|Making Milk: retro storefronts
photo: Steve Rhodes
[previous: friends, Anita Bryant, Carrie Fisher]
During another shot of the Wichita protest march, I walked past the giant cameras set on a rig in the middle of the street — and tried desperately not to look at it, which is notoriously challenging for non-actors. I walked right past, within inches of, the boom operator — and, again, tried not to look at his microphone overhead.
When the crew had turned around the camera, the assistant director announced that they’d be lighting a flare for the riot scene (to mimic the unique look of raw electricity). "Don’t look at the flare," he instructed. I was getting used the challenge of not looking at something that most humans, under ordinary circumstances, would find themselves staring at.
We marched up to a vintage streetcar — (the kind that the San Francisco transit system only started running again several years ago after its long absence) — where protesters tore down the electrical cables connected to the trolley. Fortunately, I wasn’t even close enough to see the flare (and conspicuously look away from it).
The next scene required the dwindling number of extras to line up against the store windows along Castro Street. The camera would be shooting us from inside Twin Peaks Tavern, and, again, the assistant director instructed us not to look at the camera. "I know it’s hard," he acknowledged.
One no-nonsense P.A. ordered women and older men — (some of whom had participated in the original Gay Rights movement in the Castro during the ’70s) — to position themselves away from glass, at least four people deep into the crowd. We were thus reminded that the Gay Rights movement of the 1970s was comprised predominantly of young gay men. Ironically, because of the severe gentrification of the Castro over the past three decades, such a sociopolitical movement may not have been possible in today’s Castro:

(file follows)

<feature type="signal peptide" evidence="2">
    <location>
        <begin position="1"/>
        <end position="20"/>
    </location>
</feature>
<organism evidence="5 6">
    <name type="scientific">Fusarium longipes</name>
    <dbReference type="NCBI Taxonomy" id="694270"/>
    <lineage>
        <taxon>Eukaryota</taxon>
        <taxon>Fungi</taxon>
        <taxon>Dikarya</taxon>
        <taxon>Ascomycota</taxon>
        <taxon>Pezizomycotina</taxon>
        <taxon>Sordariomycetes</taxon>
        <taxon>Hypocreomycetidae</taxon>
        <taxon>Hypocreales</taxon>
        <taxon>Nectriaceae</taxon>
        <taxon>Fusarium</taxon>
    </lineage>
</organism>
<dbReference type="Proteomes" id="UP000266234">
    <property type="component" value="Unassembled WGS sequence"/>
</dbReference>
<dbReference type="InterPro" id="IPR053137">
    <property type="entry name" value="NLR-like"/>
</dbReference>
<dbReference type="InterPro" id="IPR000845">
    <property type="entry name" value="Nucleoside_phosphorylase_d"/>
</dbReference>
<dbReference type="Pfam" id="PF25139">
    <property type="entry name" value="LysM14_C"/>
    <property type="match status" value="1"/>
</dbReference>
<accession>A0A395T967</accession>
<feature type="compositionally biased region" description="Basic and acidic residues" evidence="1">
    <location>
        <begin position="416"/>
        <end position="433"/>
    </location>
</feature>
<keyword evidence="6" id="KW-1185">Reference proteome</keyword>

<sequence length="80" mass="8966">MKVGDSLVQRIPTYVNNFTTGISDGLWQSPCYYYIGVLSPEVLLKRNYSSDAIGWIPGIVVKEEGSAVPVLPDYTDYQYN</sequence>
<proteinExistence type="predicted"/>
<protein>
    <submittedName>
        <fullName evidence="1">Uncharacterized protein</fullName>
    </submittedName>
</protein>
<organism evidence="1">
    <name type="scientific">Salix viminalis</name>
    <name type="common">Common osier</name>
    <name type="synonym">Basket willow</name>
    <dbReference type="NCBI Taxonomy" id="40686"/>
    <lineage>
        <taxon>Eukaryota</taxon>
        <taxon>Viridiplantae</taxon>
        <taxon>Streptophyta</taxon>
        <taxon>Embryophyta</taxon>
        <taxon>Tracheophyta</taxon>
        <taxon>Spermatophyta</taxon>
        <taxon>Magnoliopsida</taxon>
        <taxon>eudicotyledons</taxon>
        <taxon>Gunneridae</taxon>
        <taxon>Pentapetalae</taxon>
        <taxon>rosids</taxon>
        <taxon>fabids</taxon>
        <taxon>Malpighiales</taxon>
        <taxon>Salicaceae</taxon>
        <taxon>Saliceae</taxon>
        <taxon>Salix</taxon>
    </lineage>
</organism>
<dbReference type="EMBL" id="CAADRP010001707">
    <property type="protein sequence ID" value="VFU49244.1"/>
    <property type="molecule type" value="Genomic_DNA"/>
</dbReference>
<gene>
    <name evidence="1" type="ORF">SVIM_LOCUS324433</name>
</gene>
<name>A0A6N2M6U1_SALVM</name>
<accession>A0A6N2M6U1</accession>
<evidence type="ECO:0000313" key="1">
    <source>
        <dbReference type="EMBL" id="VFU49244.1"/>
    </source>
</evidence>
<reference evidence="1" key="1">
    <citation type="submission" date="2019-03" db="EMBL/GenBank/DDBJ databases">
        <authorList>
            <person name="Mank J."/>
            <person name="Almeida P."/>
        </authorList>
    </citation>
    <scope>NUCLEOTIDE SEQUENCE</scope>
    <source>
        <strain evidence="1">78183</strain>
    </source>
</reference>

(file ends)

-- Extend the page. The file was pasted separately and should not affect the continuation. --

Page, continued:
- Bay Area Reporter: "Priced out of the Castro, LGBTs seek housing elsewhere"
- San Francisco Bay Guardian: "Milked: Some gay people are so anxious to participate in their own cultural erasure"
- San Francisco Bay Guardian: "Is San Francisco still a gay mecca? Yeah, pretty much . . . but if someday it wasn’t, would that be so terrible?"
- GLBTQ: Encyclopedia of Gay, Lesbian, Bisexual, Transgender & Queer Culture: demographics
While the extras were trading places, the no-nonsense P.A. stared at my eyeglasses for a long time, deliberating over whether the frames were acceptably "retro" enough to pass as authentic ’70s-style. Making her decision, she nodded and commanded, "Take them off." Well, then.
Dismantling a rig and setting it up somewhere else, as well as getting all the equipment and key crew members into place, takes a while — sometimes even longer than the filming itself. It’s during these times when actors and extras hang out and get to know each other. While waiting, I chatted with some of the professional extras, secretly envying their custom-made ensembles. One sweet-faced young extra was transformed into a perfect gay hippie/flower child, sporting a purple shirt, long hair, and a headband. He hung around with a couple of young hippie women who snacked on candy bars stashed in their fringed prop handbags.